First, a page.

Expanded shale tended to decrease P uptake in the 75-PB/25-PM growing media, but had no significant effect in the 50-PB/50-BS or compost blends. Decrease in P concentration was due not only to the dilution of available P in the growing medium by expanded shale, but also due to the ability of expanded shale to adsorb P and remove it from solution (Forbes et al., 2004; Sloan et al., 2000). Forbes et al. (2004) used the P-absorbing property of expanded shale to remove P from wastewater effluent in a constructed wetland. Williams and Nelson (2000) also found that pre-fertilized calcined clays were able to provide a reservoir for plant-available P when blended with a PM/perlite growing medium.

Vinca Ca concentrations were mostly affected by the organic ingredients in the experimental growing media. Calcium uptake was greatest in plants grown in the 50-PB/50-BS blends, followed by the compost blends, and then the 75-PB/25-PM blends. The BS used in this study had been treated with Ca(OH)2 to raise pH and kill pathogens (i.e., lime stabilization). Calcium hydroxide is a soluble source of Ca, thus the 50-PB/50-BS growing media contained more plant-available Ca than the other blends. Expanded shale also contains a significant amount of soluble Ca, and to a lesser extent, Mg (Sloan et al., 2000). Expanded shale significantly increased vinca Ca concentrations in the 75-PB/25-PM growing media where overall levels of plant-available Ca were lower (Table 5). Although not statistically significant, there was also a trend for expanded shale to increase Mg concentrations (data not shown). This suggests that expanded shale can be a significant source of Ca, and possibly Mg, in growing media that contain less than optimal levels of these nutrients.

Vinca plants grown in the 50-PB/50-BS growing media had significantly lower K concentrations than those grown in the other growing media (data not shown). Biosolids tend to be low in K because wastewater treatment does not remove significant K from the wastewater stream. Expanded shale had no effect on K uptake, except for a slight negative correlation (P = 0.07) in the compost blends. This is not surprising because K chemistry is controlled by cation exchange reactions and expanded shale has no significant cation exchange capacity. Williams and Nelson (2000) also observed that calcined clay did not retain sufficient K to supply plant needs when precharged with fertilizer and blended with a PM/perlite blend.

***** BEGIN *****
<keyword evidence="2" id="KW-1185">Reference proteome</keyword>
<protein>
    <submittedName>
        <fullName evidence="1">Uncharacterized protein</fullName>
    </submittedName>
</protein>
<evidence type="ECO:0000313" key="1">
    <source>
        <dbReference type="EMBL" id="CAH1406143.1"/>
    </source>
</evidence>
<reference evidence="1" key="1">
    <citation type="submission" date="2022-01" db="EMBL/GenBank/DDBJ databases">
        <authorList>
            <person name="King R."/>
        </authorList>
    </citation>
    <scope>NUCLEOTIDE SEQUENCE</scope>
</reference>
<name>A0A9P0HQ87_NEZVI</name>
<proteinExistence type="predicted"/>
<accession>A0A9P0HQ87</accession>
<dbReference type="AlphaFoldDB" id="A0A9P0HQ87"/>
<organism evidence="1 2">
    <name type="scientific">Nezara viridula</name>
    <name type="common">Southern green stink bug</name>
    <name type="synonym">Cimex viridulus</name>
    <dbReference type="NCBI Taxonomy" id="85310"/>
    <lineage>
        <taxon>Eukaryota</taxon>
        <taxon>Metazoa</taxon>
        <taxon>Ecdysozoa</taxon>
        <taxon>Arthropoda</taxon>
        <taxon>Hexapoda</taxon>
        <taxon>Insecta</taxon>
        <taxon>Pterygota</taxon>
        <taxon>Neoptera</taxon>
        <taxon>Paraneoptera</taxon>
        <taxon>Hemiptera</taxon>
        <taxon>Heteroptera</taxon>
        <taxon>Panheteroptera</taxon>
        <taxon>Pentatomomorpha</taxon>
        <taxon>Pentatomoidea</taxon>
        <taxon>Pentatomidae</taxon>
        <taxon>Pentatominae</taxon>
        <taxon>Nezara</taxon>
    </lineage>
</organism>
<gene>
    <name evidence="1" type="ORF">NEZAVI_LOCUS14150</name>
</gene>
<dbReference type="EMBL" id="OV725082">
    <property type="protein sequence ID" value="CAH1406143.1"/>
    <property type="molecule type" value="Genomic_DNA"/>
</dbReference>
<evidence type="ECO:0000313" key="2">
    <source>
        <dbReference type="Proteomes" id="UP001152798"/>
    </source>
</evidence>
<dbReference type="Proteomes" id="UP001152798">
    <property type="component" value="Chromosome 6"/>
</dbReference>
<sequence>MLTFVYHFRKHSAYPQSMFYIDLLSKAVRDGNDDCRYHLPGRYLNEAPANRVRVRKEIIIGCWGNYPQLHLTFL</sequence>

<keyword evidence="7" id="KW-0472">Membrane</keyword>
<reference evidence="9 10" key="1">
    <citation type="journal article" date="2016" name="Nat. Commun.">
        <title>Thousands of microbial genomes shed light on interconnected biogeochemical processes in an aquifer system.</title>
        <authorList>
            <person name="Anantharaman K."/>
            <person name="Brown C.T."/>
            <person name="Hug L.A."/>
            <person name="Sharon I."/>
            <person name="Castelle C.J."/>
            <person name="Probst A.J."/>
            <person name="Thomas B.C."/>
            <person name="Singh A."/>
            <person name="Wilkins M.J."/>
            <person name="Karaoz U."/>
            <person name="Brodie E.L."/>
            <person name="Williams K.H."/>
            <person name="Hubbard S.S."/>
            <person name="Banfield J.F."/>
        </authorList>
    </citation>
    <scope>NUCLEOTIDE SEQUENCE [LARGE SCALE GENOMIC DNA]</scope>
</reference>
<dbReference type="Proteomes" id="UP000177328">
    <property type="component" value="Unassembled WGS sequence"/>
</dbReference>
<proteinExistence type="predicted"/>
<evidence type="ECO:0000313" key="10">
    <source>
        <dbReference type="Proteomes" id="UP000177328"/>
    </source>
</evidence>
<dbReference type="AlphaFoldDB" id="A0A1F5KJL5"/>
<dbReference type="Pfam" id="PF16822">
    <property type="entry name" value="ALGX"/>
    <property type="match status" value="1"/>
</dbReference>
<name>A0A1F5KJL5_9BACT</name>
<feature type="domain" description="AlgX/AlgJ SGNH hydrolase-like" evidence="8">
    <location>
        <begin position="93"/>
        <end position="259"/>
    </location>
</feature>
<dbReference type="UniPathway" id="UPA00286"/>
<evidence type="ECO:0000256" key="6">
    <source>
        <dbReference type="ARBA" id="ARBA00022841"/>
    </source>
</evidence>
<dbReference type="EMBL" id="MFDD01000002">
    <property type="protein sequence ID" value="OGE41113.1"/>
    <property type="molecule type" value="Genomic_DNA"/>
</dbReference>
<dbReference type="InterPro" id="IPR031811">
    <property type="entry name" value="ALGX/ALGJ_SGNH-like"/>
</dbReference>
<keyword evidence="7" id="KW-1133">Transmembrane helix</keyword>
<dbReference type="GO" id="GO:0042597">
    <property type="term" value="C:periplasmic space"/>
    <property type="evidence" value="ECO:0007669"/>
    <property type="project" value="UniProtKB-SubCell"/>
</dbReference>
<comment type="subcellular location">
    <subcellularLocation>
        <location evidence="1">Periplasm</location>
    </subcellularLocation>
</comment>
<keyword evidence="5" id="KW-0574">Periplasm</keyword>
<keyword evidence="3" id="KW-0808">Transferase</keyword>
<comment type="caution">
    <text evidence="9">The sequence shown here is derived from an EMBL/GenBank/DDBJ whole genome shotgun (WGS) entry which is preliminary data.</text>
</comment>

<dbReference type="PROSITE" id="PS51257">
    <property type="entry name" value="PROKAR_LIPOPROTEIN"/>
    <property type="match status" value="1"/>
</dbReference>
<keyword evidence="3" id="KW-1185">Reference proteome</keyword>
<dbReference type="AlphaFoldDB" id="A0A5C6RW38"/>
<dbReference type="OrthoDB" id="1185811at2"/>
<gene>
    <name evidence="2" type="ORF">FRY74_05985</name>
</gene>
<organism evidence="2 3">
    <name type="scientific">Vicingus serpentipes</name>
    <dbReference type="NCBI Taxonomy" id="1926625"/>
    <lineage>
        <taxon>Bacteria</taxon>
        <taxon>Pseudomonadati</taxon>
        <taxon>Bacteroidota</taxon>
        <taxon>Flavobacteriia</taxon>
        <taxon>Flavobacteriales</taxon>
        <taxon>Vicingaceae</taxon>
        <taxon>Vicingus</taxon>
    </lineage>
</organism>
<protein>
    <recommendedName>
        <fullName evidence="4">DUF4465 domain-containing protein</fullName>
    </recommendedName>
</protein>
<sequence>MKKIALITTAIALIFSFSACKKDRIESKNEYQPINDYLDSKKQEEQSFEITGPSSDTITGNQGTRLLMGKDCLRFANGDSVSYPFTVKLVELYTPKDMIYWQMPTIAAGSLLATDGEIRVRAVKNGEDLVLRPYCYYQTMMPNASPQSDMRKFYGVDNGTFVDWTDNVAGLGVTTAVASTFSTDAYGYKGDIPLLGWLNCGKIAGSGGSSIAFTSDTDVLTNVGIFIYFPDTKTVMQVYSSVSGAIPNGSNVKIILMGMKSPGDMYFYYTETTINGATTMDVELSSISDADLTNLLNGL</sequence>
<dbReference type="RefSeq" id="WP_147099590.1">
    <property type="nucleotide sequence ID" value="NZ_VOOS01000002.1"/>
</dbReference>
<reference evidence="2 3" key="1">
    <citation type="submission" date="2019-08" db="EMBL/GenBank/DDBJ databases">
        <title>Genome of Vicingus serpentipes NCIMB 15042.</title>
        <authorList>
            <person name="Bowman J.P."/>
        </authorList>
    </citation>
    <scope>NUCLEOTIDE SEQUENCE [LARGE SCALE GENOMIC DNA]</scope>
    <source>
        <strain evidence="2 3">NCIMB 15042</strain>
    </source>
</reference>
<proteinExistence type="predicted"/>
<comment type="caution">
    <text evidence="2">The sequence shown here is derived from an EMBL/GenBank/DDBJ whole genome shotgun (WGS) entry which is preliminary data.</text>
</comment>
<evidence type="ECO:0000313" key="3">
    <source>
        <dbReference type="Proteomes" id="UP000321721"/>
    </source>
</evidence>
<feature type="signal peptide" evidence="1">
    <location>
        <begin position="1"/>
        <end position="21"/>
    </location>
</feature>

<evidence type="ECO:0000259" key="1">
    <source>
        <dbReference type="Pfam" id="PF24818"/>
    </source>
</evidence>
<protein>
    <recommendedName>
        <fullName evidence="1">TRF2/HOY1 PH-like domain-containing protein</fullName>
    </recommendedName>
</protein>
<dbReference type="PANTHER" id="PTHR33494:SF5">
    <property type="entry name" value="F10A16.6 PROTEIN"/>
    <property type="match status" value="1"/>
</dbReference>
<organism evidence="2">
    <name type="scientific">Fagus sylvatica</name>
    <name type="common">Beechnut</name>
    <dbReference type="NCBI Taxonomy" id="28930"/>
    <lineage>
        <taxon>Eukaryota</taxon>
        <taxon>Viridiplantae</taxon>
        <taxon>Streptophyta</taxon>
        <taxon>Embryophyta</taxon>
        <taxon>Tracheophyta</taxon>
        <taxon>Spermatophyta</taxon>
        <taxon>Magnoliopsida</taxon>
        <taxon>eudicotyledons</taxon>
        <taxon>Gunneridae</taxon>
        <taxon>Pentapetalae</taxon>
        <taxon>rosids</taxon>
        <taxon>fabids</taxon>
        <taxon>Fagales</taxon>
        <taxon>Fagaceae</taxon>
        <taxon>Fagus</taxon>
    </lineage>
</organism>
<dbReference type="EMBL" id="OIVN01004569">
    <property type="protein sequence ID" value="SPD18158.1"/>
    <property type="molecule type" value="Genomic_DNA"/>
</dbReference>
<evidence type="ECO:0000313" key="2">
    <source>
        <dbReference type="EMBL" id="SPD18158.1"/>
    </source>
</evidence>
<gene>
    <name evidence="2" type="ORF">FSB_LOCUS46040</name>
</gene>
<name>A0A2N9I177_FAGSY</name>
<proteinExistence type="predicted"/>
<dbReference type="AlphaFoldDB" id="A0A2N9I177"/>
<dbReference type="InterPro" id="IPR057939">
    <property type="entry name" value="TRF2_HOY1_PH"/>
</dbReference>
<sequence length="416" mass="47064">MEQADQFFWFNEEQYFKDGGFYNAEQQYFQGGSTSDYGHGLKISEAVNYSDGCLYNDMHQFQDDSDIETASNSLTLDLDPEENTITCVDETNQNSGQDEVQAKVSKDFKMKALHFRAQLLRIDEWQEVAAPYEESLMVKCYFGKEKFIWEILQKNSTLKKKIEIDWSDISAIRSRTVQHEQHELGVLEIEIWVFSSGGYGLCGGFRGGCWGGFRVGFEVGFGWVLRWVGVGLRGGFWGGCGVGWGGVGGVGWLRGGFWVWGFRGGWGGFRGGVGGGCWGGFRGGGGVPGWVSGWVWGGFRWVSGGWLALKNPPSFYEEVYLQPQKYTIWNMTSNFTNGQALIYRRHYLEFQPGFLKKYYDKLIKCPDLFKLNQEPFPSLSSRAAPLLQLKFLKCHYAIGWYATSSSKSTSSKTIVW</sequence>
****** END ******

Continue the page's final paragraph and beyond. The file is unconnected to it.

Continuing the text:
Zinc and Cu are essential plant nutrients and are also commonly found in composts, BS, and other plant-based materials, although their concentrations in BS are generally higher than in other plant-based organic materials. Therefore, application of these experimental growing media to soil in a landscape setting could have plant nutritional as well as environmental impacts. From a plant nutrition perspective, the concentrations of both these elements in vinca tissues were within the range typically seen in healthy plants (Mengel and Kirkby, 1982). Vinca tissue Zn concentrations were significantly higher for the 50-PB/50-BS blends than the 75-PB/25-PM and compost blends (Table 5). There was also a significant reduction in Zn concentrations with increasing rates of expanded shale for all three basic organic matter blends, and the effect was most pronounced for the 75-PB/25-PM growing media. Decreases in Zn concentrations with increasing rates of expanded shale are most likely due to a reduction in the quantity of plant available Zn due to displacement of the organic ingredients by expanded shale. However, increased pH with the expanded shale addition was probably another factor that decreased Zn availability. Expanded shale significantly increased the initial pH of the blends (Table 2). The final pH values for the 60% expanded shale blends were 5.26 for 75-PB/25-PM, 7.24 for 50-PB/50-BS, 7.56 for compost, and 6.84 for 65-PB/35-CH (data not shown). For the more acidic 75-PB/25-PM blend, this represents an increase of more than 1.5 pH units and as expected, the decrease in vinca tissue Zn concentrations with increasing expanded shale content was most pronounced in the 75-PB/25-PM blends (Table 5). Vinca tissue concentration of Cu, Cr, and Ni were unaffected by the three basic blends of organic materials, nor by the amount of expanded shale added to those basic blends (data not shown).